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Magic Leap's John C. Gaeta interview on blending esports and Mixed Reality

What's the future for Mixed Reality and the esports world?


The esports realm has mainly consisted of traditional 2D games across different genres. However, as time has gone on, newer technologies have been looking to get into this competitive side of gaming, as well. Virtual Reality has spent the past few years seeking to get into the esports world. During this year's View Conference, Magic Leap's John C. Gaeta spoke about the potential of Mixed Reality getting into esports, while also noting that the transition won't be an easy one.

"Esports as it exists today and the games that are already ruling, we can't break this sort of method of play that is succeeding," said Gaeta. "It will take some time to figure out how to translate certain types of esports play to the real world. And they need to be customized around the real world and abide by the context of the space that things are playing out in. Like if someone devises a game that takes place in Central Park, New York and it becomes the most amazing thing we've ever seen, that's one matter. But it's not going to be so simple to translate League of Legends as it is, at the speed that it's played and the way that you play it, easily to mixed reality."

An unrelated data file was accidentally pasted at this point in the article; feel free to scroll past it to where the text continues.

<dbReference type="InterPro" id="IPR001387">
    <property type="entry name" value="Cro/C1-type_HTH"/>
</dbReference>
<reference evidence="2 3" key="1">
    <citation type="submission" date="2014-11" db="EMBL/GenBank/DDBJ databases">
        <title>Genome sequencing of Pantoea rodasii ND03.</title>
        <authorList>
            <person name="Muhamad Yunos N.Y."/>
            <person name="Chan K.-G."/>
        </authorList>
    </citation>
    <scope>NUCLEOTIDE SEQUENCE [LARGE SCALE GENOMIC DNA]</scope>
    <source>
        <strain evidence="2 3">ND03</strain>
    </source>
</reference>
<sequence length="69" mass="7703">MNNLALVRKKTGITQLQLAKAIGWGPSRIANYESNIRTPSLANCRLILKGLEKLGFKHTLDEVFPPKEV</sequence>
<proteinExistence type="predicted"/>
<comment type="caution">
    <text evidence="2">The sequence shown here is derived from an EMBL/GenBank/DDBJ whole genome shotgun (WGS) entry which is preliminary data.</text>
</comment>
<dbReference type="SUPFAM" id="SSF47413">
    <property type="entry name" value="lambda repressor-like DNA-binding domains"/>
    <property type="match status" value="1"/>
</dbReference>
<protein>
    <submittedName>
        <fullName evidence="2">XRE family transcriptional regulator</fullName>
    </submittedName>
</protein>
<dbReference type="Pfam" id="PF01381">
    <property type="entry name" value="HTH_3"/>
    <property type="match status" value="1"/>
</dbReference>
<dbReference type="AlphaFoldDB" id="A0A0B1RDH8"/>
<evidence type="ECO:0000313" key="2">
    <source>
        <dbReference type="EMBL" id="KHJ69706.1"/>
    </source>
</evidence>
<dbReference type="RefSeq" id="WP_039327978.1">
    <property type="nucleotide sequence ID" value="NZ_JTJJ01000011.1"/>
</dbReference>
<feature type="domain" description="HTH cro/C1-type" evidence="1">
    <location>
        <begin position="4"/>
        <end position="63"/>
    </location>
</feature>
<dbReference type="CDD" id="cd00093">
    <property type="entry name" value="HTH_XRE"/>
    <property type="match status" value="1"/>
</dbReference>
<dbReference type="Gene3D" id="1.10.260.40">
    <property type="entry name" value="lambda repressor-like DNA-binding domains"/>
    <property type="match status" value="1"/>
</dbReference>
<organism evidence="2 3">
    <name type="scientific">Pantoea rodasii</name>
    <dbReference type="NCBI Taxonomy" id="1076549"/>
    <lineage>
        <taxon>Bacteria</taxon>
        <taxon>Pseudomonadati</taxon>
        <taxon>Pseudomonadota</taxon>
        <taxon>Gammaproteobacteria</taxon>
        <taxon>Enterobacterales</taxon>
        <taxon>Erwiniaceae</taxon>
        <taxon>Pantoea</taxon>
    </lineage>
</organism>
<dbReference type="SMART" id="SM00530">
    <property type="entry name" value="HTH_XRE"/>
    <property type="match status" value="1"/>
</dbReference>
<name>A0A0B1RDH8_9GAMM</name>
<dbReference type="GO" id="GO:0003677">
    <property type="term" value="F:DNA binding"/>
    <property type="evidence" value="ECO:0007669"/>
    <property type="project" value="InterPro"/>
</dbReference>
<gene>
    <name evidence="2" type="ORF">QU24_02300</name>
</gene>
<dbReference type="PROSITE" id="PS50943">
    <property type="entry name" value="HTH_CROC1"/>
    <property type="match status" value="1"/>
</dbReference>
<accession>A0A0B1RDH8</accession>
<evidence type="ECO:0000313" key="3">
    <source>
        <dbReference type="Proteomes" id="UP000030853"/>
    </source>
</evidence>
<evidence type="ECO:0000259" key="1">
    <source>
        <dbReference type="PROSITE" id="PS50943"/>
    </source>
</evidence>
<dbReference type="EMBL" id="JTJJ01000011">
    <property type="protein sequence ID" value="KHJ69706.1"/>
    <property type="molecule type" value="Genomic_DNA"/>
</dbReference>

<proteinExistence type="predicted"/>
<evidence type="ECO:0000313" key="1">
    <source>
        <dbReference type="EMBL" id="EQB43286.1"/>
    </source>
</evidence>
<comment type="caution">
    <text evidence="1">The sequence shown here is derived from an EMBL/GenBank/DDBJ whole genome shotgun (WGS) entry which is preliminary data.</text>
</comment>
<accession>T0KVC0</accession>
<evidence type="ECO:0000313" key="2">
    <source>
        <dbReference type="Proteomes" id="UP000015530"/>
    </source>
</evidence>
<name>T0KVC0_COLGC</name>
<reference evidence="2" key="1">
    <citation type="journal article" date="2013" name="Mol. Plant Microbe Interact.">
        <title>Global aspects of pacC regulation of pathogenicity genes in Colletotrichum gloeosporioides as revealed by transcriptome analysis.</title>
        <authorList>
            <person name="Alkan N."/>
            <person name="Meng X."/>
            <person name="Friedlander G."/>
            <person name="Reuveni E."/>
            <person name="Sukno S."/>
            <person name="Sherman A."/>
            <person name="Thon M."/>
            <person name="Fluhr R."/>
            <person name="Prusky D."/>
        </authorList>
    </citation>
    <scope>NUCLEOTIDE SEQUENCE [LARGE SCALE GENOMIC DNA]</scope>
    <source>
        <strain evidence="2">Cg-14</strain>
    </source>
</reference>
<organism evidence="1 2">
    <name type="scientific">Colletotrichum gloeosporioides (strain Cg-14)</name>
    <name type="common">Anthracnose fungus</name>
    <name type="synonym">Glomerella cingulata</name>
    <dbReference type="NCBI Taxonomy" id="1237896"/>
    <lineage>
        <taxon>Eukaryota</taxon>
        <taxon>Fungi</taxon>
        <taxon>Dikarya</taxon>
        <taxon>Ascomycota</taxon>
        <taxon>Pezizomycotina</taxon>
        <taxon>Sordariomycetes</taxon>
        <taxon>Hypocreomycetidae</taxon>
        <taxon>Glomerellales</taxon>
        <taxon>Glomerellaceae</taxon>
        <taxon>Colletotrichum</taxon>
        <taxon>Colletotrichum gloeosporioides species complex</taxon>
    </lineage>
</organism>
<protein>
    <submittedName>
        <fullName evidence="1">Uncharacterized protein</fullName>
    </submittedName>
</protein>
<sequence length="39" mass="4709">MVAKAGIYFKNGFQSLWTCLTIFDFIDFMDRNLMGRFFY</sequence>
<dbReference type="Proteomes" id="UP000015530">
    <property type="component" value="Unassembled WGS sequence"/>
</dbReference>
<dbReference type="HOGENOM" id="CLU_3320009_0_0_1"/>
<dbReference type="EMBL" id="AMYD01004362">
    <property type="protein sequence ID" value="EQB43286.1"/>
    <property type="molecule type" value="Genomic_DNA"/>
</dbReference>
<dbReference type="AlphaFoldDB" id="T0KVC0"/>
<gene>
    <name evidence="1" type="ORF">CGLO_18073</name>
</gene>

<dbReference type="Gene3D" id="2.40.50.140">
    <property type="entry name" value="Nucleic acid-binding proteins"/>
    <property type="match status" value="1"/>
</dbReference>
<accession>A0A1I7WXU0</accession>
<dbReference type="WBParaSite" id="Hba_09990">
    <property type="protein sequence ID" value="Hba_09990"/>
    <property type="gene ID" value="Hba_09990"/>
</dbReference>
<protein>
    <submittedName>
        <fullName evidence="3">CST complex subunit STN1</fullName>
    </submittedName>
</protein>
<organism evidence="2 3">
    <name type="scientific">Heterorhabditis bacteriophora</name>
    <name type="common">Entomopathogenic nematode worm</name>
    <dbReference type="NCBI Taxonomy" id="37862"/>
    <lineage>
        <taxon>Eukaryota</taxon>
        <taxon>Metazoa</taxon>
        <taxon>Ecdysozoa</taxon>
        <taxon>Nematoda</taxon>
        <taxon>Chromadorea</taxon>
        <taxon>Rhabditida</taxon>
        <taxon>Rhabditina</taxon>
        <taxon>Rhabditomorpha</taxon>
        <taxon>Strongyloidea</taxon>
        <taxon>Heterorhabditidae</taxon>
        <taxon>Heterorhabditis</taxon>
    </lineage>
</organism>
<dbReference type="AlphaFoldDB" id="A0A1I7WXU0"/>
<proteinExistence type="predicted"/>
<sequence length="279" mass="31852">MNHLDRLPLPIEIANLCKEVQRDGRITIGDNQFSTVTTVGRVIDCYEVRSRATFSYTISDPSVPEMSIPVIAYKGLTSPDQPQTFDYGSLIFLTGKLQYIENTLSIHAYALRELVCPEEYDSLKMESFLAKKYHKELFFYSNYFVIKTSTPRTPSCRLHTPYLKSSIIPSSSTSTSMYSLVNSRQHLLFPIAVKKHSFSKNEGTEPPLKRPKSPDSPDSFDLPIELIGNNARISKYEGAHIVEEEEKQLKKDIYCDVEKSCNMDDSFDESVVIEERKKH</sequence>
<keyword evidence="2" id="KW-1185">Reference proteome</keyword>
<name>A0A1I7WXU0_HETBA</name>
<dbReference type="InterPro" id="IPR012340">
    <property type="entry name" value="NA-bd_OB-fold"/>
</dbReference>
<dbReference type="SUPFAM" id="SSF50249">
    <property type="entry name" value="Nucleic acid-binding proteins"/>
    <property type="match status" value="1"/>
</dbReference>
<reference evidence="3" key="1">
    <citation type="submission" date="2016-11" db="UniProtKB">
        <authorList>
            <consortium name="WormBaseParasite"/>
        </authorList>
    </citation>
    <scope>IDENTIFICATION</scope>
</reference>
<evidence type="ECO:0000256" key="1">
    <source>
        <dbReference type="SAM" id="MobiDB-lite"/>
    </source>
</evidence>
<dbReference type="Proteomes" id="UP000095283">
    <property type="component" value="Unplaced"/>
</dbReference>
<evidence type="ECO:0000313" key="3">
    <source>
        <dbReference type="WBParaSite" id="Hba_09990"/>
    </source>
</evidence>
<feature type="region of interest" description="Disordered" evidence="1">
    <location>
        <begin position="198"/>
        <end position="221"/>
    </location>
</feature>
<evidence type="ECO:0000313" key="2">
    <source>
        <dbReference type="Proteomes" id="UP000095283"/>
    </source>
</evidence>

Having said that, Gaeta does see a potential future for mixed reality and esports.

"Absolutely, having a God's eye ability to see things and to be volumetrically in places, where remarkable play is occurring, that could be astounding," Gaeta added. "VR will be great for that, but I think Mixed Reality is going to be much more accessible in groups to do that, because esports is a community type audience. You want to be with people to do that."

Gaeta further breaks down the potential for social moments, game analysis, and for enhancing the personal viewing experience. For more videos like this, be sure to subscribe to Shacknews and GamerHub.TV on YouTube.

Senior Editor

Ozzie has been playing video games since picking up his first NES controller at age 5. He has been into games ever since, only briefly stepping away during his college years. But he was pulled back in after spending years in QA circles for both THQ and Activision, mostly spending time helping to push forward the Guitar Hero series at its peak. Ozzie has become a big fan of platformers, puzzle games, shooters, and RPGs, just to name a few genres, but he’s also a huge sucker for anything with a good, compelling narrative behind it. Because what are video games if you can't enjoy a good story with a fresh Cherry Coke?

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